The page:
CM101Internal Audits: Building a Compliant Campus
This course provides an overview of the methodology and guidelines to help you outline an audit plan for your institution. You will learn how to define audit scope and determine the audit approach which fits your organization. The course provides tips for successful audits and reviews audit areas for each functional department of a typical campus, including admissions, financial aid, student accounts, education/academics, and career services. Other business areas including marketing and advertising, human resources, information security and other key areas are also reviewed to provide you with a full scope audit outline. The course concludes with information on reports, audit documentation, and follow-up recommendations following the field audit activities.
CM251Students with Disabilities: Legal Obligations and Opportunities
This course provides faculty, staff, and administrators with an understanding of the legal mandates regarding equal access for students with disability. More importantly, it provides a practical framework to help institutional personnel know what to say and do in the context of their defined role and interactions with students with disabilities. Topics include the civil rights nature of applicable Federal law, definitional issues, the impact of disability on traditional education activities and pursuits, reasonable accommodations, and the unique responsibilities of faculty, staff, and administrators as prescribed by their position.
CS201Institutional Best Practices to Maximize Graduate Employment Outcomes
Derived from the feedback of over 100 institutions, empirical research, and case studies, course participants are presented with specific strategies and best practices that promote graduate employment. This course is for all education professionals seeking to understand the institutional practices that maximize graduate employment outcomes. Because employment outcomes are as much a function of institutional behaviors as they are of student behaviors, this course is based in systems thinking, which challenges participants to examine the interdependent relationship among institutional infrastructure, student career-readiness, and graduate employment rates.
FA110Developing an Efficient Financial Aid Office
This course provides a blueprint for running an effective financial aid office in an educational institution. You will learn to optimize the performance of your financial aid office with a minimum of waste, expense, and unnecessary effort. The course covers the cornerstones of an efficient financial aid office: timeliness, accuracy and customer service. You will also be advised of pitfalls to avoid in the realm of Title IV compliance. You will learn the key points to building an effective business office processing procedure. Reports and notifications required by the Department of Education are also explained. In addition, you will be given pointers on preparation for the annual Student Financial Aid audit and alerted to the most common triggers for Department of Education Program Reviews.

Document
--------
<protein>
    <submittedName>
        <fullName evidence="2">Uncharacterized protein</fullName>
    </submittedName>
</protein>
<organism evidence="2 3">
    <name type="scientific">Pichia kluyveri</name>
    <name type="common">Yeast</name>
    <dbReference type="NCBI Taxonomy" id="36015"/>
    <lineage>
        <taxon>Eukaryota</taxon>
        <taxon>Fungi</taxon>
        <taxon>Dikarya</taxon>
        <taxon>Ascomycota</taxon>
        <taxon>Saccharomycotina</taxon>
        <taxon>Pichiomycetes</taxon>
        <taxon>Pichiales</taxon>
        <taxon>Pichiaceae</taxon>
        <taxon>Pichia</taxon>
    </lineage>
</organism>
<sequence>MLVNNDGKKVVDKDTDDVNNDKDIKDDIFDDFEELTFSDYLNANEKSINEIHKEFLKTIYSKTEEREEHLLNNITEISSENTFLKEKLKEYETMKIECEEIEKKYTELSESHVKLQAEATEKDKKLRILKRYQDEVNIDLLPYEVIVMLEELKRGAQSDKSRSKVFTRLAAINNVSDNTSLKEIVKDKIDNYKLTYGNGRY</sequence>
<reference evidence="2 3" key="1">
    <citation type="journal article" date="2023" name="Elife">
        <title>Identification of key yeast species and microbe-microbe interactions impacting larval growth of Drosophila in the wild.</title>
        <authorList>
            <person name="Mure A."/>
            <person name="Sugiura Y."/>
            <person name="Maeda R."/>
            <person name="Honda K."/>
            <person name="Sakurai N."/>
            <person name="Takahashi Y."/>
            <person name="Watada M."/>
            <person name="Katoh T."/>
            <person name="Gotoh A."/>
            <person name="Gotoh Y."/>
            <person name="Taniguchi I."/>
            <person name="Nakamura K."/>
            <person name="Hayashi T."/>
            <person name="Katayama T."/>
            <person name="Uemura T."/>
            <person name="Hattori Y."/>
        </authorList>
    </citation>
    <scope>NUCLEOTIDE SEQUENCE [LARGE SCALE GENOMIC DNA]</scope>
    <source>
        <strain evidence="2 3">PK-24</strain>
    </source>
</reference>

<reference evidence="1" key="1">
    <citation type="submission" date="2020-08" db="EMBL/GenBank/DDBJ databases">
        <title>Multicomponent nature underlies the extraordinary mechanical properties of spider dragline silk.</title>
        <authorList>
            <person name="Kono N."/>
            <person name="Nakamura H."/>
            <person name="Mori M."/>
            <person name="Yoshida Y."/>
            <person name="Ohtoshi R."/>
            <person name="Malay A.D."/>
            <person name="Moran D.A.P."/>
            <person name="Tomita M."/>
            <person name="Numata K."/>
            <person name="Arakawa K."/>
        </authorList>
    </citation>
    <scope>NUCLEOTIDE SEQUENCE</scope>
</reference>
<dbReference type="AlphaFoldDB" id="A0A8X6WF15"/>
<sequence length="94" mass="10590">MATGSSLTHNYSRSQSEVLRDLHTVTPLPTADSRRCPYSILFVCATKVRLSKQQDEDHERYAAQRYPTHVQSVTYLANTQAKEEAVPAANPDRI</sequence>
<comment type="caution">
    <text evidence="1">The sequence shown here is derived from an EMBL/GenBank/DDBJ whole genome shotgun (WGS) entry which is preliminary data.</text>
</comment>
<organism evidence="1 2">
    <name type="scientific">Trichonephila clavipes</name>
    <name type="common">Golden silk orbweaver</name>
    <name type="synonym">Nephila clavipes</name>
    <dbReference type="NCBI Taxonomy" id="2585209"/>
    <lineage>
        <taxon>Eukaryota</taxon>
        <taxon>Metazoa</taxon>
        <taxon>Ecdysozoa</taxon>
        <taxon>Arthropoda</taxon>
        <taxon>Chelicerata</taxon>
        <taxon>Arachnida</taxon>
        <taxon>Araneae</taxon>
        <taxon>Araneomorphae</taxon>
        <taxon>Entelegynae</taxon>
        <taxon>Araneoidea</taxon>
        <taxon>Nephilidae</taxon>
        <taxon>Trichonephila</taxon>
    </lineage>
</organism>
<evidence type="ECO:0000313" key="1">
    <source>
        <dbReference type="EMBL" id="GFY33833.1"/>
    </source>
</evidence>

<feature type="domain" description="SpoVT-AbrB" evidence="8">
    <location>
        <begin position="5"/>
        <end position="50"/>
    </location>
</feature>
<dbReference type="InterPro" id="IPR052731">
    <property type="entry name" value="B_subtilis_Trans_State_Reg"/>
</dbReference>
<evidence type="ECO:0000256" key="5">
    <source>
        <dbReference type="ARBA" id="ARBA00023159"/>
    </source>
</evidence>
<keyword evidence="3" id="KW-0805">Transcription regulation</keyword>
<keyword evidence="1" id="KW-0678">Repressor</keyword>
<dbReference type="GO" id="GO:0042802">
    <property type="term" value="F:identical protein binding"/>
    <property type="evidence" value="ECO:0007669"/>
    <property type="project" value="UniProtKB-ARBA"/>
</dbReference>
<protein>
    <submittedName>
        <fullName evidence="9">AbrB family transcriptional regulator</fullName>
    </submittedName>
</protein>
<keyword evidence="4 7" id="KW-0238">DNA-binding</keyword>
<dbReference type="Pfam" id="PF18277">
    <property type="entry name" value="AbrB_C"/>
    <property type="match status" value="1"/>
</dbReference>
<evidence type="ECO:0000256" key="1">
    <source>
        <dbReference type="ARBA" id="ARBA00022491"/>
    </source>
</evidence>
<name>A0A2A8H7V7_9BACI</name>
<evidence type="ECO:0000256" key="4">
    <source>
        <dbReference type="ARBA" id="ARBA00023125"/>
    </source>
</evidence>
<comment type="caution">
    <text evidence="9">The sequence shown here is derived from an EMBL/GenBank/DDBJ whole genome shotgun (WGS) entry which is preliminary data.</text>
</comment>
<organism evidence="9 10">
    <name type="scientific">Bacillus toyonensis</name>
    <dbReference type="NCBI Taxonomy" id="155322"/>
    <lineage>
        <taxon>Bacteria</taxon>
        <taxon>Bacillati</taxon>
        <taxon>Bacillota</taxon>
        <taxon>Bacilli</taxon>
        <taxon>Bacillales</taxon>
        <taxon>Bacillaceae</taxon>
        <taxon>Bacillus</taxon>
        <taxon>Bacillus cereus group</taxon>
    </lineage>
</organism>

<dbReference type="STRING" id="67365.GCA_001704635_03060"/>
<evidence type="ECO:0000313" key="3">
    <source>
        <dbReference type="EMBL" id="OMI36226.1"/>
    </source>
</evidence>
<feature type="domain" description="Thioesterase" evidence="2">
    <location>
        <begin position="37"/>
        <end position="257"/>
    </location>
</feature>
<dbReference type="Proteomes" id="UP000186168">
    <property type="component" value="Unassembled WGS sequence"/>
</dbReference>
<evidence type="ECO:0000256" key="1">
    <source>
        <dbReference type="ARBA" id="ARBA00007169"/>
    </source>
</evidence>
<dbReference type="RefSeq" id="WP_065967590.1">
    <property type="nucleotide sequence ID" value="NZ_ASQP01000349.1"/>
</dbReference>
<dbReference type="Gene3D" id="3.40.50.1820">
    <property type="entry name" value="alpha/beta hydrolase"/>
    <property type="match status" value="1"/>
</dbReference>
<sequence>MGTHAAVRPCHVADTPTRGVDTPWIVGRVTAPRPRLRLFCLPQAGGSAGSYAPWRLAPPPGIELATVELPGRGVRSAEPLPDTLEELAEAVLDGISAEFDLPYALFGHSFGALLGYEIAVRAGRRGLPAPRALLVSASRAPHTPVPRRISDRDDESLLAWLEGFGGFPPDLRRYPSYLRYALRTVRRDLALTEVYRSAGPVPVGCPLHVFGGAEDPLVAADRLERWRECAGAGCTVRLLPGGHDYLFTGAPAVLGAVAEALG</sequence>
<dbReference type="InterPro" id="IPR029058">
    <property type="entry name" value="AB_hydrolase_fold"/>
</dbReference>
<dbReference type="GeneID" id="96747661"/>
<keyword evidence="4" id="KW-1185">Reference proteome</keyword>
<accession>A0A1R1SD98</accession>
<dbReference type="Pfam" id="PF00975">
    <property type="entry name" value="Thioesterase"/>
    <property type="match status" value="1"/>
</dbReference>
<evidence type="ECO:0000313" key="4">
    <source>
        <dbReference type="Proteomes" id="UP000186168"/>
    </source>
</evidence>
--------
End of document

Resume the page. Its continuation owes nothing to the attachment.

FA231Regulatory Compliance - Outside the Financial Aid Office
This course will help participants to interpret the many rules and regulations that are required by educational institutions offering Title IV funding. It will aid in preparing management and faculty in recognizing that compliance is the responsibility of the entire institution and is not just the job of the Financial Aid Office. Course content will also aid the individual in building a “culture of compliance" which will encourage teamwork and secure the cooperation of others on campus.
LS101Do You Manage Or Lead?
This course explores the critical differences between management and leadership. Participants will be introduced to definitions and myths about each area as well as how management and leadership must coexist for an organization to operate effectively. Participants will explore their own management/leadership tendencies.
LS102How Do You Lead?
Not everyone is suited for, or desires, a leadership position. One of the first steps to being an effective leader is to understand the desire to lead in the first place. Participants will explore their motivation to lead and develop a deeper understanding of their leader style(s).
ML111Leading and Motivating
This course provides a synopsis of the essential tasks of leadership setting direction, aligning people, and motivating others. You will learn how to recognize the skills and characteristics of effective leaders, create an inspiring vision, and energize people to support and work toward your goals.
Skillful writing helps you accomplish your business objectives and extends your influence as a manager. In this course, you will learn to create clearer, more effective written communications. The course includes specific guidelines for preparing memos, letters, emails, and other common business documents.
This course provides a practical guide to becoming an effective negotiator. The course includes steps to guide you through the negotiation process assessing your interests as well as those of the other party, developing opportunities that create value, avoiding common barriers to agreement, and implementing strategies to make the negotiation process run smoothly.